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What is a Joint Venture and Who Can Form One?
A joint venture is formed when two or more entities agree to combine efforts to meet a certain goal. These entities agree to share the risks, expenses, control, profits and losses involved in the undertaking.
Joint ventures may be formed between large corporations (both domestic and foreign), small businesses, individuals and government agencies. The joint venture must be distinguishable from the individual parties involved in creating it and each partner must have an ownership stake in it. Both parties should have the right to share in management responsibilities unless one party declines this right. So long as these basic requirements are met, a joint venture may be formed.
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The Benefits of Forming a Joint Venture
The actual benefits an entrepreneur can expect to receive from forming a joint venture with another entity will vary. Entrepreneurs should carefully consider the needs of the business and what requirements must be met in order to achieve goals of expansion.
Some venture partners may be able to provide entrepreneurs with hard assets like real estate that can be used to develop storefronts, components to assemble products and the capital needed for product development. Other venture partners might be able to provide distribution channels for the final product, customer support and marketing. Entrepreneurs seeking a foothold in a new market may appreciate a partnership with a business already established in the industry or locale for their expertise in those areas. The possible configurations and actual benefits entrepreneurs may receive from forming a joint venture are truly extensive and so dependent upon the businesses involved that they can only be lightly touched upon here.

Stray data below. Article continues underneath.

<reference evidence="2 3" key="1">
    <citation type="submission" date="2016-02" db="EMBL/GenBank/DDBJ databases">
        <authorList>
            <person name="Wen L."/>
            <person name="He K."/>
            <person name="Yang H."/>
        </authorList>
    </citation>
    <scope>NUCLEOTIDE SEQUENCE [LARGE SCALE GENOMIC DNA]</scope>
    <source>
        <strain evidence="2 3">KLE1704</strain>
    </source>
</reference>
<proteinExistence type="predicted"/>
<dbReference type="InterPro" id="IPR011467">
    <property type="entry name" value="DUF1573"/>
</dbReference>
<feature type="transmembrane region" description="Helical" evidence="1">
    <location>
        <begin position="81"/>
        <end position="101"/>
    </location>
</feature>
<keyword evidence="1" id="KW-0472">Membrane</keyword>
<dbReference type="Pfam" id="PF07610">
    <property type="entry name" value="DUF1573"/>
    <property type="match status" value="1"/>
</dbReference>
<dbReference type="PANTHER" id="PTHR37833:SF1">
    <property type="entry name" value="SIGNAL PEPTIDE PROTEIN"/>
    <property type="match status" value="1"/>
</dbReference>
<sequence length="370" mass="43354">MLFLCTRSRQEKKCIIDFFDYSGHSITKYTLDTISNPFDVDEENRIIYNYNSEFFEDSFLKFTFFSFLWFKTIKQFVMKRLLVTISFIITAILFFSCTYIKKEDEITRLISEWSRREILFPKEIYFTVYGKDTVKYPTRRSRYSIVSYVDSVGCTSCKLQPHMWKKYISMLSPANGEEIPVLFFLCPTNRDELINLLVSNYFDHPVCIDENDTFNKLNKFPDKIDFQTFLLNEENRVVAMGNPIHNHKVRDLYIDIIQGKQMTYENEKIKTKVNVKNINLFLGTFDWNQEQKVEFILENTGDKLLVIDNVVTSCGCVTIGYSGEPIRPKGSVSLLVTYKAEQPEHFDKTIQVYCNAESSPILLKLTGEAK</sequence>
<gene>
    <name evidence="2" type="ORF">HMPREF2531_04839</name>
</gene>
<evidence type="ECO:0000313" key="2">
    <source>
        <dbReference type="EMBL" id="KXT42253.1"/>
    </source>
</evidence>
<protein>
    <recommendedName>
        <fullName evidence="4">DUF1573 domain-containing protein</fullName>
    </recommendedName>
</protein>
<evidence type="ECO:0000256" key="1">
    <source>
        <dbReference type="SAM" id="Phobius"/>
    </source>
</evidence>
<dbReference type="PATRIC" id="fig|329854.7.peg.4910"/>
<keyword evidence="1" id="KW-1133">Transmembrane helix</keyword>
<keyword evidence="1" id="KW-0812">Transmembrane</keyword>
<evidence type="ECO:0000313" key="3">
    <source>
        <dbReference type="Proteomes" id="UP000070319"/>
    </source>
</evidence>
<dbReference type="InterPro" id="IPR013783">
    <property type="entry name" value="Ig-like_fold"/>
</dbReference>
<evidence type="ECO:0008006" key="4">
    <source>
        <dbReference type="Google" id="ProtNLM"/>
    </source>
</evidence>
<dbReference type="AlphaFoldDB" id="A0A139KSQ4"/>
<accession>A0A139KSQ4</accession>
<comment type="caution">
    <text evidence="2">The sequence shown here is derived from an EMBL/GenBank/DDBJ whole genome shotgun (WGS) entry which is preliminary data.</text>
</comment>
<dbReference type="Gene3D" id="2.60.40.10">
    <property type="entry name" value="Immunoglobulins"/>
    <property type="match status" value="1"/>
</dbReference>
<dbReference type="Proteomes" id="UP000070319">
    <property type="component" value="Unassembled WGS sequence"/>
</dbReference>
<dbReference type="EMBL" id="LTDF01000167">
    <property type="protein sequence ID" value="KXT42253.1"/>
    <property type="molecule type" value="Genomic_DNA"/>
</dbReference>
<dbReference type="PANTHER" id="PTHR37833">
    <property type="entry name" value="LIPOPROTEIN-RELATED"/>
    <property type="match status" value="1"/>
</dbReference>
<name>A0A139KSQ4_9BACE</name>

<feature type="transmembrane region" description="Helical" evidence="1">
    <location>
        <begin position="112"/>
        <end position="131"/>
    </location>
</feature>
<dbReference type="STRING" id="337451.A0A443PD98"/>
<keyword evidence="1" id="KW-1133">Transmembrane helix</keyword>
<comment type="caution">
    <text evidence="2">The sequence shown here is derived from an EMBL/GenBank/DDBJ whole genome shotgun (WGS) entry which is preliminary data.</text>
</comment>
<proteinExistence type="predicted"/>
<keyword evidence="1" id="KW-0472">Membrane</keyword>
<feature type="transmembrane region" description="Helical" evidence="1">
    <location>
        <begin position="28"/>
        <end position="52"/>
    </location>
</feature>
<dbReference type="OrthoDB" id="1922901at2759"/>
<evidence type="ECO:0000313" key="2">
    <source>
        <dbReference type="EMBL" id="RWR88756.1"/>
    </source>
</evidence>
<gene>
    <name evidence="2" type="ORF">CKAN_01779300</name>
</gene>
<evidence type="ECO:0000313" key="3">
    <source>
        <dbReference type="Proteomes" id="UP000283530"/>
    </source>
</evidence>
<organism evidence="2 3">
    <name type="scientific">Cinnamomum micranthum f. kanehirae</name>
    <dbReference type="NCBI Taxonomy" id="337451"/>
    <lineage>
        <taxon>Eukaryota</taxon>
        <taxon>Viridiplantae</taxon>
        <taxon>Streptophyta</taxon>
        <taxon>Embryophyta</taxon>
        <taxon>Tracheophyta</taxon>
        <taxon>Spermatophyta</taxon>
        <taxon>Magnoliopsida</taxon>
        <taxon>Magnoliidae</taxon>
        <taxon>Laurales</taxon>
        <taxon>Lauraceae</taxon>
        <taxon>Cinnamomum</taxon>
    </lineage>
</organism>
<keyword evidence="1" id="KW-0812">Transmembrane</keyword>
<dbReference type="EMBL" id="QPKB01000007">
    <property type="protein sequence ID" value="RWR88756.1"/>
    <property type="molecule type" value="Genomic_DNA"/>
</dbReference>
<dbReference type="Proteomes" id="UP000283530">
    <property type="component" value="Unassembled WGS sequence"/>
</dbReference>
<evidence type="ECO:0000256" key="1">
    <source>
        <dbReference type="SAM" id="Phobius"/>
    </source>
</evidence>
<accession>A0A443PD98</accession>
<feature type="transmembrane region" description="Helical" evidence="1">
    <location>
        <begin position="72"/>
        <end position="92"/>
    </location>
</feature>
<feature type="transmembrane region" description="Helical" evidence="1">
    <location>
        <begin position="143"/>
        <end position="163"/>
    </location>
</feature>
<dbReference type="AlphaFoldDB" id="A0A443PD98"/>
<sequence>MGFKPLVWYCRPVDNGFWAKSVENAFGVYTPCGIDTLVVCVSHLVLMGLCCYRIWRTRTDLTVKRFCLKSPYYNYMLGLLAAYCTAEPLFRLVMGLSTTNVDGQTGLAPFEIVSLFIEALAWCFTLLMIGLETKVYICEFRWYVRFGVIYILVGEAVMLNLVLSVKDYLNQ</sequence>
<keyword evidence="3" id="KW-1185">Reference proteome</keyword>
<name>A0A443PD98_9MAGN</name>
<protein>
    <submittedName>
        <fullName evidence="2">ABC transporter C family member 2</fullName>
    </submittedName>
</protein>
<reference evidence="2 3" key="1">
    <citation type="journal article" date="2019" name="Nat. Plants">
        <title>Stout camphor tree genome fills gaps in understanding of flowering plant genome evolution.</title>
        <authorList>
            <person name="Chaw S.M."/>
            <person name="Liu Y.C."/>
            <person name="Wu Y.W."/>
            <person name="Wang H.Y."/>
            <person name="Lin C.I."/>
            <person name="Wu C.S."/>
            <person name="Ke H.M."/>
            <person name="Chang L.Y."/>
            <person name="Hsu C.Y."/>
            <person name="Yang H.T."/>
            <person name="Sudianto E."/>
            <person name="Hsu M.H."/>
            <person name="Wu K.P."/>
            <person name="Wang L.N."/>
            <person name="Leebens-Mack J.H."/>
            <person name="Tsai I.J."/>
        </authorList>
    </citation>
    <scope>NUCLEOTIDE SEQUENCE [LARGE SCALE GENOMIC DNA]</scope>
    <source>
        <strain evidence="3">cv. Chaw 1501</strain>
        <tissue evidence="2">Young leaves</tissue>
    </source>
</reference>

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Different Types of Joint Ventures in the U.S.
Four distinct configurations of joint ventures can be found in the United States: Corporations, General Partnerships, Limited Partnerships, and Limited Liability Companies.
Corporations are by far the most common form of joint venture used in the United States. Though the complex set of rules regarding governance of corporations is beyond the scope of this article, the important thing for readers to know is that partners in a corporation are protected from any debts incurred on behalf of the corporation. For a more in depth analysis of the advantages of the corporation over other business organizations, readers are encouraged to review John Garger's article on the topic: Four Advantages of a Corporation over Other Organizational Forms.
General partnerships and limited partnerships are similar. In the case of general partnerships, all parties in the joint venture are held accountable for any debt incurred in the name of the partnership and are capable of entering into legally binding contracts on behalf of the partnership. In a limited partnership, only one party assumes these responsibilities and the other partner is limited to receiving a share of the profits in return for his contributions to the partnership.
A limited liability corporation is a cross between a corporation and a partnership. Like corporations, partners in a limited liability corporation are protected from debts incurred on behalf of the corporation, but are considered a partnership for tax purposes.
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Joint Ventures Reviewed
A joint venture may be exactly the tool an entrepreneur needs to further expand his business. With the right form of partnership and a partner that perfectly compliments the needs of his business, joint ventures just might be the entrepreneur's ticket to making his business boom.